sEMG signal has been widely used in different applications in kinesiology and rehabilitation as well as in the control of human-machine interfaces. In general, the signals are recorded with bipolar electrodes located in different muscles. However, such configuration may disregard some aspects of the spatial distribution of the potentials like location of innervation zones and the manifestation of inhomogineties in the control of the muscular fibers. On the other hand, the spatial distribution of motor unit action potentials has recently been assessed with activation maps obtained from High Density EMG signals (HD-EMG), these lasts recorded with arrays of closely spaced electrodes. The main objective of this work is to analyze patterns in the activation maps, associating them with four movement directions at the elbow joint and with different strengths of those tasks. Although the activation pattern can be assessed with bipolar electrodes, HD-EMG maps could enable the extraction of features that depend on the spatial distribution of the potentials and on the load-sharing between muscles, in order to have a better differentiation between tasks and effort levels.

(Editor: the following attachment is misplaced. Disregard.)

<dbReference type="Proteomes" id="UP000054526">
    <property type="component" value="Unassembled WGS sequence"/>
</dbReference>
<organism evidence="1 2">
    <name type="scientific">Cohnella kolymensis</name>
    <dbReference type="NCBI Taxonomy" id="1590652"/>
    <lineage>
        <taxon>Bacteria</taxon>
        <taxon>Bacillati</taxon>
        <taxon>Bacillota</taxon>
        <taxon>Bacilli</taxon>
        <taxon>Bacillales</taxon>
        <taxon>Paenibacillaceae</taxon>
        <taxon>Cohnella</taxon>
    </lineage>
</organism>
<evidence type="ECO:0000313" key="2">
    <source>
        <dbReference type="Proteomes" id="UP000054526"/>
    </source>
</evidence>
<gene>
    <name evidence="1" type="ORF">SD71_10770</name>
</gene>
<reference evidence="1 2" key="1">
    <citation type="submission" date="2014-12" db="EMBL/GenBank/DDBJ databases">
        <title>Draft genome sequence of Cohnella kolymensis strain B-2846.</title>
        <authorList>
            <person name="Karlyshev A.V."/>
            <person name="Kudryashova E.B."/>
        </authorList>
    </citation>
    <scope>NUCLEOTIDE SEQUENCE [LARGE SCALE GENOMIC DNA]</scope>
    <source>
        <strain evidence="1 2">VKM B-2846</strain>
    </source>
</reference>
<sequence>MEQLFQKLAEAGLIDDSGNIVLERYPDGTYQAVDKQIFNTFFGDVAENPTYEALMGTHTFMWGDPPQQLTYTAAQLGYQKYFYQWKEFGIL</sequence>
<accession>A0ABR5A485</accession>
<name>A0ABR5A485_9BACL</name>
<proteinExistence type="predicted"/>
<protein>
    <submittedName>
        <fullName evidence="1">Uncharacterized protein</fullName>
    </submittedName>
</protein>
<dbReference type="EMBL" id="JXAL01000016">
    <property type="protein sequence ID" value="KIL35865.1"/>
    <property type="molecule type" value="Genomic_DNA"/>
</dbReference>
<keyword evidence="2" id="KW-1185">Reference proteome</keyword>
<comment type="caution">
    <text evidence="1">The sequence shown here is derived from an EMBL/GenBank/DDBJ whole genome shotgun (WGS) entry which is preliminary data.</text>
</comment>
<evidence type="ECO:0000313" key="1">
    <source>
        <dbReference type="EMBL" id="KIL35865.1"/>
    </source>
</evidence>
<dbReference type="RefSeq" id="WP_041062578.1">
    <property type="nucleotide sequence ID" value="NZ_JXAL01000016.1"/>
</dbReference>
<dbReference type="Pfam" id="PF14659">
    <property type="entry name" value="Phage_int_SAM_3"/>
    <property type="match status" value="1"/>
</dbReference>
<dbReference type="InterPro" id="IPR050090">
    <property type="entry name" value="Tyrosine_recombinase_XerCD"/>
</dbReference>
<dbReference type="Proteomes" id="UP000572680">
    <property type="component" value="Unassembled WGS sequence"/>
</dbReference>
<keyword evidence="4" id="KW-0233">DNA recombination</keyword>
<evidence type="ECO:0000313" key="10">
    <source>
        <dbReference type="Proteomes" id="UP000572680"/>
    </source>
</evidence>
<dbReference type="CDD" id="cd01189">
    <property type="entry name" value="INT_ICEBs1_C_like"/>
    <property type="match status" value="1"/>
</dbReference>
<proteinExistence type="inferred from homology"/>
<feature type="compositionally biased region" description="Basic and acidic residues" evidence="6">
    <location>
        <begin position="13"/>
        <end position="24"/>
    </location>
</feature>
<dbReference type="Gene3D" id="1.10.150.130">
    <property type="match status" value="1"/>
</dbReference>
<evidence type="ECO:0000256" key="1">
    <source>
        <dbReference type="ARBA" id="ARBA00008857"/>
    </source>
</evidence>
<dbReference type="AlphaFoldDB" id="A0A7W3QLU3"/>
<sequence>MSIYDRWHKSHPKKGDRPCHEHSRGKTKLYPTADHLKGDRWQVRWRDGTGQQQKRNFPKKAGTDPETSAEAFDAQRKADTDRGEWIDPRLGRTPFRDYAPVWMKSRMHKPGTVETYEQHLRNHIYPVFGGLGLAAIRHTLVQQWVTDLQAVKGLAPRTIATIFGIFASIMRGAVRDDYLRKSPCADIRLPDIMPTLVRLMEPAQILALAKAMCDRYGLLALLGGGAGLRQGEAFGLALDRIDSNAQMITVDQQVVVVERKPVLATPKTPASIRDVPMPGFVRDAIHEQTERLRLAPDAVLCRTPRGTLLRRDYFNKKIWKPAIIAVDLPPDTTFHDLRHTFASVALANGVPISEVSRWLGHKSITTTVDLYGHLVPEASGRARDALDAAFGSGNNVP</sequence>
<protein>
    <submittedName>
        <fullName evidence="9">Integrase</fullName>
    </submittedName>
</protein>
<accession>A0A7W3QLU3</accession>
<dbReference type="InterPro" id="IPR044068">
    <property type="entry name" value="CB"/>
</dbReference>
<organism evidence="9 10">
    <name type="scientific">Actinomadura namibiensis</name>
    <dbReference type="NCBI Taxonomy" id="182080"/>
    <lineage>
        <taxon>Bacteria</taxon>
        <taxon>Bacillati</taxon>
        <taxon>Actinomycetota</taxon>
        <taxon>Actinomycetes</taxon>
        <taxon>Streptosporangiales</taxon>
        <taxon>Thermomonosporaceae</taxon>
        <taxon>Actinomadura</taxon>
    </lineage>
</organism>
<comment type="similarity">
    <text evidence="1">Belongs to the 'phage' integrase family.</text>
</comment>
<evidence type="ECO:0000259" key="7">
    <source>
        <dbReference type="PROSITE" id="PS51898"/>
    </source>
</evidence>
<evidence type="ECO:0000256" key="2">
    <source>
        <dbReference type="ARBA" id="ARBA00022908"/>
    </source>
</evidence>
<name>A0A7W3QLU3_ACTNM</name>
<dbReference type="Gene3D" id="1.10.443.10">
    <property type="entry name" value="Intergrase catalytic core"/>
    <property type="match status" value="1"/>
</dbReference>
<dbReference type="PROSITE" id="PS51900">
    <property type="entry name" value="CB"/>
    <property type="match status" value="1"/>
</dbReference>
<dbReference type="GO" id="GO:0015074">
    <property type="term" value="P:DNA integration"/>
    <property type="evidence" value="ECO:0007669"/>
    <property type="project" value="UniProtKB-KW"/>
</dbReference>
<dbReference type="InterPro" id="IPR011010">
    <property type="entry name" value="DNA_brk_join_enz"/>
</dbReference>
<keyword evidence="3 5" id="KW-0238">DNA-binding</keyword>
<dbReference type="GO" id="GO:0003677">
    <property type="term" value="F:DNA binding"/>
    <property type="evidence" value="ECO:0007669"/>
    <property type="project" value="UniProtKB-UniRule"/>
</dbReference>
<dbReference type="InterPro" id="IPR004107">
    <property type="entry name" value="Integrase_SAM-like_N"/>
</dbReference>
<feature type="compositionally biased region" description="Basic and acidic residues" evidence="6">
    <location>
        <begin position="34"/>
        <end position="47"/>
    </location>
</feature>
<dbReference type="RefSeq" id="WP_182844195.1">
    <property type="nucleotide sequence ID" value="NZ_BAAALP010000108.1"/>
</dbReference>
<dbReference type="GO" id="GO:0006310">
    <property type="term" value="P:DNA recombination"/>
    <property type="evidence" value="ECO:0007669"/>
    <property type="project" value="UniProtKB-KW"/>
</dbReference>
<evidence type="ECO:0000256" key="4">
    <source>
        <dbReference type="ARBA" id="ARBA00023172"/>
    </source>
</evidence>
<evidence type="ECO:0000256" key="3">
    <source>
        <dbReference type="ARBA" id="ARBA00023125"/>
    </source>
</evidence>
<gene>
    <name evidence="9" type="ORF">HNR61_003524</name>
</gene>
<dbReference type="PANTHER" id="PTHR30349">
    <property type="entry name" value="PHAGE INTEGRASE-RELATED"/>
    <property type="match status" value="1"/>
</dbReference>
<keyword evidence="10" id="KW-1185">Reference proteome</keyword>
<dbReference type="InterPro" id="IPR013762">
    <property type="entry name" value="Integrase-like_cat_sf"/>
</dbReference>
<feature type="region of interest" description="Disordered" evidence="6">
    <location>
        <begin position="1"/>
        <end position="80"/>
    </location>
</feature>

sEMG signal has been widely used in different applications in kinesiology and rehabilitation
as well as in the control of human-machine interfaces. In general, the signals are recorded
with bipolar electrodes located in different muscles. However, such configuration may
disregard some aspects of the spatial distribution of the potentials like location of innervation
zones and the manifestation of inhomogineties in the control of the muscular fibers. On the
other hand, the spatial distribution of motor unit action potentials has recently been assessed
with activation maps obtained from High Density EMG signals (HD-EMG), these lasts
recorded with arrays of closely spaced electrodes. The main objective of this work is to
analyze patterns in the activation maps, associating them with four movement directions at
the elbow joint and with different strengths of those tasks. Although the activation pattern can
be assessed with bipolar electrodes, HD-EMG maps could enable the extraction of features